USDA Rural Development Business Grant & Loan Eligibility


The United States Department of Agriculture (USDA) offers programs that help spur business activity as well as provide affordable financing for those who live in rural areas. These programs are no longer known as farmer’s loans. Since the expansion of the program, over 50 million Americans live in areas that are considered rural by the USDA.

While Denver doesn’t qualify as a rural area, there are many surrounding areas and suburbs that fall under the qualifications of the USDA rural development program. These areas can easily be found on the USDA’s Eligibility Map.

Business Grants and Loans

The USDA  is the leading advocate for rural communities and private enterprises. The USDA’s mission is to support rural communities and enhance the quality of life for rural residents through providing economic opportunities, community infrastructure, increasing environmental health, as well as sustaining agriculture production.

The way the USDA provides these opportunities is through their Rural Development Program. Under the program, small business owners are given the opportunity to gain educational training, technical assistance, and tools to start small businesses.

There are different types of grants and loans available to small businesses owners, which means doing your research is necessary. The USDA offers a complete listing of their business grants and loans on their website, which is a great resource.

Home Loans

The USDA Rural Development Program isn’t specifically for businesses, but for the whole rural community. The USDA  offers home loans through the Department of Rural Development to help homebuyers purchase homes in rural areas. The department offers three separate programs, the Guaranteed Loan program, the Direct Loan program, and the Mutual Self-Help Housing program, each of which allows prospective homebuyers to secure financing without a down payment.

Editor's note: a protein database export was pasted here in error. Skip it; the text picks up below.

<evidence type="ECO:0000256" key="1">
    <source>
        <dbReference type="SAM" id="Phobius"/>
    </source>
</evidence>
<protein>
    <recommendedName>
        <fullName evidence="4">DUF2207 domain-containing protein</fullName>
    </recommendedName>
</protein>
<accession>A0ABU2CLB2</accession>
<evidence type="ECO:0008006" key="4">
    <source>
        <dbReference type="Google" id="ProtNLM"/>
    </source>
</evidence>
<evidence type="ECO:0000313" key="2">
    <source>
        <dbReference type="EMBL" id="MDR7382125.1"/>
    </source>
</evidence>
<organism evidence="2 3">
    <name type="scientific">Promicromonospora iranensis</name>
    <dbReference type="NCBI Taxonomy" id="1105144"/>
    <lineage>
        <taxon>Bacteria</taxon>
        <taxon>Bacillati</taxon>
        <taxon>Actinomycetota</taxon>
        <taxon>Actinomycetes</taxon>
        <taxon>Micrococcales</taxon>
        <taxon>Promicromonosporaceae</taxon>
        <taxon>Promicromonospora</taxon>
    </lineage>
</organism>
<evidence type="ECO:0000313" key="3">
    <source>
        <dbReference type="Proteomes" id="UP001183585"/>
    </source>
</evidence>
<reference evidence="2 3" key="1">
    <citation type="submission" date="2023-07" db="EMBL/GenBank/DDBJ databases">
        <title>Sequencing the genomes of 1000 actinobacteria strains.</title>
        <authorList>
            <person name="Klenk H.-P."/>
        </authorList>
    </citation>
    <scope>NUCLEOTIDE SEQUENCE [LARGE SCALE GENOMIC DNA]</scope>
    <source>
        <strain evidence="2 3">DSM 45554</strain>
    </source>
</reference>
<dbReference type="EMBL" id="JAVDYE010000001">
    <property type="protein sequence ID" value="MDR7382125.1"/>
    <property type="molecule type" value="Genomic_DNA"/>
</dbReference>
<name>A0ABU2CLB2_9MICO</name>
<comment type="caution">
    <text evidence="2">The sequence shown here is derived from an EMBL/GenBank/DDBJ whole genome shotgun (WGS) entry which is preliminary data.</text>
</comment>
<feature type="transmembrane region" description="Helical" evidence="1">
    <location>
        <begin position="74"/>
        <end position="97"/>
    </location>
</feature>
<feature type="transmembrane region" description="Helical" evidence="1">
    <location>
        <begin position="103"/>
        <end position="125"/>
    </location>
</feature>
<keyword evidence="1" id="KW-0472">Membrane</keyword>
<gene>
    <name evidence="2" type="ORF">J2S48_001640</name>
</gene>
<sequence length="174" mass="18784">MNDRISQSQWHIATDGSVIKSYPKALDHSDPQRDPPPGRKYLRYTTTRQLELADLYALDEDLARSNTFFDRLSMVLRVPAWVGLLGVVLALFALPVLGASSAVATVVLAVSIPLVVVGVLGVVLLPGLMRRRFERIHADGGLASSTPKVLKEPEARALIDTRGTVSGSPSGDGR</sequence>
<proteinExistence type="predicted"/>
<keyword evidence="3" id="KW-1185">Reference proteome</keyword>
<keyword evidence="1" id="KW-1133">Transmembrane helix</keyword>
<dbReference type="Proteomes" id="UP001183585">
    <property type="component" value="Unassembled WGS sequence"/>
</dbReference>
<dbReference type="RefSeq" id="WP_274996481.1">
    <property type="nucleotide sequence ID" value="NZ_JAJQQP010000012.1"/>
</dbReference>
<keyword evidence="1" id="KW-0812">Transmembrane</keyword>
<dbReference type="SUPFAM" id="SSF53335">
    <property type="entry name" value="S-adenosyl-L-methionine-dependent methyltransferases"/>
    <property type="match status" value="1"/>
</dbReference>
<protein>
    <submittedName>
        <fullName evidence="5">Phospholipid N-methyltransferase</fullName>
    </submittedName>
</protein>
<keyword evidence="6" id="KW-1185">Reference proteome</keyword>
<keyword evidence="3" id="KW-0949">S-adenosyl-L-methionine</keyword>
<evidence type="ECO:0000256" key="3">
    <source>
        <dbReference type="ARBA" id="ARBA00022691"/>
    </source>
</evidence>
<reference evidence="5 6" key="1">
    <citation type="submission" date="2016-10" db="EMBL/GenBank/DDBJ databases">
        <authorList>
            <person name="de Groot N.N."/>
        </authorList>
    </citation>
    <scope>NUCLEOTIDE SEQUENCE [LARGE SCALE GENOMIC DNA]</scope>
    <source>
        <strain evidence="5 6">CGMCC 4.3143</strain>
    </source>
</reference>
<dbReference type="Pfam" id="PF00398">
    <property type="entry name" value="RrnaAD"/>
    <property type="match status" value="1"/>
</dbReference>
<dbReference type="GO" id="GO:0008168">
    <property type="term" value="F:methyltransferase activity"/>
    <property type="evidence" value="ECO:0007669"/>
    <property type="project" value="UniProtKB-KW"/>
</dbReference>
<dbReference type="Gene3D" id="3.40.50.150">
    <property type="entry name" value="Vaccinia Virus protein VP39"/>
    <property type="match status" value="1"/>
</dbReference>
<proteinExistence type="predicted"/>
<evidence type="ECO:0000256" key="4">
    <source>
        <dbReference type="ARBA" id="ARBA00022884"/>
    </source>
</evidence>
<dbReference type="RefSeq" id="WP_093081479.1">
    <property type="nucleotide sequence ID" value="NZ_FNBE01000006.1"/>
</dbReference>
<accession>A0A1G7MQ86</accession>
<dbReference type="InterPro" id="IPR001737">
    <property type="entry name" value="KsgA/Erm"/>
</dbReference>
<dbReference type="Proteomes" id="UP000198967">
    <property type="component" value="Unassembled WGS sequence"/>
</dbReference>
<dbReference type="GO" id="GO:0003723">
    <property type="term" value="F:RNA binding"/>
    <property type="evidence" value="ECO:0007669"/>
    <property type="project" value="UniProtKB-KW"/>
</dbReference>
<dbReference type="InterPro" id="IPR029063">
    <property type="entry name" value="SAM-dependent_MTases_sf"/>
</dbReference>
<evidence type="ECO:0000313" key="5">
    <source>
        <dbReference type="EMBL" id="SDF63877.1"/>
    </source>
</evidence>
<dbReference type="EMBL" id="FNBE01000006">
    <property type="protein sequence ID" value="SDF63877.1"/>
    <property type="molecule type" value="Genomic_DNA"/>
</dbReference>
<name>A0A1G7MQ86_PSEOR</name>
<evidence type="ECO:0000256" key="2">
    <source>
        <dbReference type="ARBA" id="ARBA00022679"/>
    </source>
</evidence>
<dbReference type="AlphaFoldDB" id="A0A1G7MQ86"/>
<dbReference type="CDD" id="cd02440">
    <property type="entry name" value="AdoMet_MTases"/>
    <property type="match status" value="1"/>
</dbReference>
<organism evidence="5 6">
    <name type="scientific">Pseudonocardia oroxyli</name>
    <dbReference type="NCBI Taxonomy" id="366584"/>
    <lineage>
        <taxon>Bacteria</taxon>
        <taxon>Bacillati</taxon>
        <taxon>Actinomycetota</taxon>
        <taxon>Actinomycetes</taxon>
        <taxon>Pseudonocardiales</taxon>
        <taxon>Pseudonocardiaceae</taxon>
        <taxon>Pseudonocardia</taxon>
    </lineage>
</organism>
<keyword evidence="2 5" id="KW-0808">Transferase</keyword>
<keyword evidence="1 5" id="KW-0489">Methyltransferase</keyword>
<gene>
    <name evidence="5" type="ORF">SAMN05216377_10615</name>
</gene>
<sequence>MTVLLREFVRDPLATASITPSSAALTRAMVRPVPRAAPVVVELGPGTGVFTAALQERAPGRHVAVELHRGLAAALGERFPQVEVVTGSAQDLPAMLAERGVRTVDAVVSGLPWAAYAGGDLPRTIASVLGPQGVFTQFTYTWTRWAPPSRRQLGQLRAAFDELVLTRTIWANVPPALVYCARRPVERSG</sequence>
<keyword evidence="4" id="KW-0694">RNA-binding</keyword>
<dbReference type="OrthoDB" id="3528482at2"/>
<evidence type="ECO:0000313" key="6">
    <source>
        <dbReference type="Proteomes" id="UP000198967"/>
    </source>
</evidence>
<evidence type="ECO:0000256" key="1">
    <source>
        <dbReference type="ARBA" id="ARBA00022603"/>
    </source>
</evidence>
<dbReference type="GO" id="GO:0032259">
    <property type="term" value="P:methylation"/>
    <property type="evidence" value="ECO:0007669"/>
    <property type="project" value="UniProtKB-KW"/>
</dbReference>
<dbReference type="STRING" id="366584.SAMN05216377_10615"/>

What are the Benefits of a USDA Loan?

In addition to not requiring a down payment for qualified borrowers, a  USDA home loan is a popular choice due to:

  • Lenient eligibility requirements
  • No private mortgage insurance
  • Attractive interest rates

What is the Differences Between the Loans?

The USDA home loan is specifically designed to help those who would like  to live in rural areas, and the department offers three different loans to meet the needs of varying individuals.

  • Mutual Self-Help Housing Loan

The Mutual Self-Help Housing Loans is forvery low to low-income households wishing to build their homes in a rural area. This is for those unable to purchase safe housing in a region, and house in the program help each other complete 65 percent of the construction of each other’s homes. This program is funded directly through the USDA.

  • Direct  Housing Loan

The Direct Housing Loan is also for very low to low-income households, but is designed to allow low-income individuals purchase a home within their means as opposed to building one. This program is also funded directly through the USDA.

  • Guaranteed Housing Loan

The Guaranteed Housing Loan is for borrowers who are more financially stable, which makes this is the most common USDA loan. Those eligible for this type of loan are allowed to have an income of 115 percent of the area’s median household income. This program is funded through any lending institution certified to handle USDA loans.

Who is Eligible?

Many prospective applicants who hear of the USDA Rural Development program assume they are not eligible believing the program was designed solely for rural living. While the program does cater to rural areas, there are thousands of citizens that are eligible for the program. In fact, of the 50 million individuals eligible for the program in 2010,  only 150,000 only took advantage of it. Determining eligibility can be done easily through talking to a USDA Home Loan Specialist or by contacting the USDA for business loans and grants.

Because the USDA Rural Development Program is designed to benefit moderate to low income households in rural areas, the program has some very lax eligibility requirements. In order to secure a USDA home loan, interested  borrowers must:

  • Be purchasing a home in an eligible area
  • Be able to pay monthly mortgage payments

Although the USDA home loan program does have lenient eligibility requirements, prospective borrowers will still need to have a reasonable credit score of 620 in order to obtain financing. All interested in the program are encouraged to ask their local realtor for a listing of USDA homes and to submit an application with an approved lender.

Written by Matt Polsky – a mortgage commentator associated with, a company dedicated to the development of rural areas.

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